Amalgam substitute in posterior region with an ormocer combination – a clinical case study
Direct composite restorations for the posterior region have become a standard part of modern conservative/ restorative dentistry. This type of restoration is very popular with patients and dentists alike, and its performance in the masticatory load-bearing posterior teeth has now been demonstrated in numerous clinical studies. In addition to composites based on conventional methacrylate chemistry, ormocer composites can also be used for this range of indications.
The range of products available in the field of direct composites has expanded greatly in recent years[ 1- 3]. In addition to the conventional universal composites, the enormous rise in patients’ aesthetic expectations has resulted in the launch of a large number of so-called “aesthetic composites” on the market. These offer composite materials in different opacities and translucencies, each in a sufficient number of different shades[ 4]. Opaque dentine shades and translucent enamel shades make it possible to achieve highly aesthetic direct restorations using the multi-shade (polychromatic) layering technique. They are practically indistinguishable from the dental hard tissue and, in individual cases, they even rival the aesthetics of all-ceramic restorations[ 5, 6]. Some of these composite systems comprise more than 30 different composite materials of different shades and degrees of translucency. It is, however, essential to have appropriate experience in the handling of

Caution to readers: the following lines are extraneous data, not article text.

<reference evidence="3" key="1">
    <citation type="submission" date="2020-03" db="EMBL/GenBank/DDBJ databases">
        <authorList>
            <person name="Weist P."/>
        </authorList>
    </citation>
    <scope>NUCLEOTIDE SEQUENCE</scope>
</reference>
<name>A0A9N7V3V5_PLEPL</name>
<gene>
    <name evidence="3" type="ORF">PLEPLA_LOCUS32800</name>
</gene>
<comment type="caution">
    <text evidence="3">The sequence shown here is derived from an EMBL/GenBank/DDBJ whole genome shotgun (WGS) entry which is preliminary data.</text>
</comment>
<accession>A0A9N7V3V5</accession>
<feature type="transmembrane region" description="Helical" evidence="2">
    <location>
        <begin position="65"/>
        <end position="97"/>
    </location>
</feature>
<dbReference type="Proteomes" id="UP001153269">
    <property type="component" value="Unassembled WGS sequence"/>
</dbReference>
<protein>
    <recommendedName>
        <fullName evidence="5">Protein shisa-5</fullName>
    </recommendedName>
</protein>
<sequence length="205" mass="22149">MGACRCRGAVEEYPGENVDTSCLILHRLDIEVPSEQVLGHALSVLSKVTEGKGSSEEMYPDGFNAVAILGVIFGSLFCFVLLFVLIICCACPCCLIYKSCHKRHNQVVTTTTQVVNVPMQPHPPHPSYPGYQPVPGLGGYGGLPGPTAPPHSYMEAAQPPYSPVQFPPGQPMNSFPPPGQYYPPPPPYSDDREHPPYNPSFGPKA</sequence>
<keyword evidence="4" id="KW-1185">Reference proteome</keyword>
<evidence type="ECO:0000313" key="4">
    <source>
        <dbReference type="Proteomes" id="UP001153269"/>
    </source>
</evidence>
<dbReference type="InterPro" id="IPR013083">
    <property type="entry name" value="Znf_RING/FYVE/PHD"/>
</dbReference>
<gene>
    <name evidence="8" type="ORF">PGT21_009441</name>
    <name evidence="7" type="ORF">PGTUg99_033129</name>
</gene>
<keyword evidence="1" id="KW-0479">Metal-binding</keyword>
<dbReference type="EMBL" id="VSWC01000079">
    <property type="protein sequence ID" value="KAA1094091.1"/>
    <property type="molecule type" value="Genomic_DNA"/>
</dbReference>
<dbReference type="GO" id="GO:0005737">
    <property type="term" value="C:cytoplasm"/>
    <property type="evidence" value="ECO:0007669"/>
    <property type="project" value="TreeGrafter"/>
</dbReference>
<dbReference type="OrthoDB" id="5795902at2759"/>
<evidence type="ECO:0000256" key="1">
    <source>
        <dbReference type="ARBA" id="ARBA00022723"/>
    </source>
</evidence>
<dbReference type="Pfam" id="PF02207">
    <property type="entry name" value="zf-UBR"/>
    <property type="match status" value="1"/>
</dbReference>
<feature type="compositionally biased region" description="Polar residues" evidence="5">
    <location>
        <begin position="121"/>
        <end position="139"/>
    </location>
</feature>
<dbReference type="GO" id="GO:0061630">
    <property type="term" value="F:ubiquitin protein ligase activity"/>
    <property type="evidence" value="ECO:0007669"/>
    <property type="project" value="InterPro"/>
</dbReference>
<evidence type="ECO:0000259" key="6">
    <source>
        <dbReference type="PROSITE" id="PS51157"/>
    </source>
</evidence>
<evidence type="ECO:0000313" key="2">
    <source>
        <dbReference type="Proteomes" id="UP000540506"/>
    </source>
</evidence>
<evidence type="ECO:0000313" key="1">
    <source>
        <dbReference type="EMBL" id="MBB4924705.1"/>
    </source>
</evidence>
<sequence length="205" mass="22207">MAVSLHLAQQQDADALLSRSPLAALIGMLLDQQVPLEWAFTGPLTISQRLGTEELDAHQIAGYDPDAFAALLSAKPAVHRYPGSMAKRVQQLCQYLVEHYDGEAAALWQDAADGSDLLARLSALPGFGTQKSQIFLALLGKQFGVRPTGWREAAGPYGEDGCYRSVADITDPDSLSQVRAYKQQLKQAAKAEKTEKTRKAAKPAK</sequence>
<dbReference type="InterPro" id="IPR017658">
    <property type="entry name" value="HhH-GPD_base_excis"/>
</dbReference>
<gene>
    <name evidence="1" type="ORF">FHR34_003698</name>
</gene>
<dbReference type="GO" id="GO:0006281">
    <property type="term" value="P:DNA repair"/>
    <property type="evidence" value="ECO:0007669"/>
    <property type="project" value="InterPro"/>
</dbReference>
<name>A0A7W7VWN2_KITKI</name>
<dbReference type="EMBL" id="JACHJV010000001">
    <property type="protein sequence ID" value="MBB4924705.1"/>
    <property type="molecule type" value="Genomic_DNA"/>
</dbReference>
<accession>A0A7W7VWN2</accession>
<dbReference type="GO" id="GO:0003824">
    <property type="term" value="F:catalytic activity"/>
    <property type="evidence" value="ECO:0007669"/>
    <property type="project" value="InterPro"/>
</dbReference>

these materials, which are primarily used in the anterior region[ 4, 7]. On the other hand, another trend observed in composite development in recent years consists in making the use of these materials in the posterior region simpler and more reliable at the same time[8-14]. The introduction of bulk-fill composites made it possible to achieve this goal while also improving cost-efficiency in use by increasing the layer thicknesses that can be light-cured – from 2 mm previously to 4-5 mm – and simultaneously shortening the curing times[ 15- 19]. Most composites contain organic monomer matrices based on conventional methacrylate chemistry[ 20]. Silorane technology[ 21-26] and ormocer chemistry[ 27-34] present alternative approaches. Ormocers (“organically modified ceramics”) are organically modified, non-metallic, inorganic composites[ 35]. Ormocers can be classified between inorganic and organic polymers and possess both an inorganic and an organic network[ 32, 36- 38]. This group of materials was developed by the Fraunhofer Institute for Silicate Research (ISC) in Würzburg and marketed for the first time as a dental restorative material in 1998 in collaboration with partners in the dental industry[ 29, 30]. Since then there has been considerable further development of the ormocer-based composites for this range of applications. In the dental ormocers to date, additional methacrylates were added to the pure ormocer chemistry (in addition to initiators, stabilisers, pigments and inorganic fillers) in order to improve workability and adjust the viscosity of the matrix[ 39]. Therefore, it is better to speak of ormocer-based composites here. The nanohybrid ormocer restorative material Admira Fusion (VOCO, Cuxhaven) does not contain any conventional monomers alongside the ormocers in its matrix. It features a nanohybrid filler technology with an inorganic filler content of 84% by weight. The material displays a polymerization shrinkage of 1.25% by volume with a simultaneously low shrinkage stress (3.87 MPa). Thanks to its material composition, Admira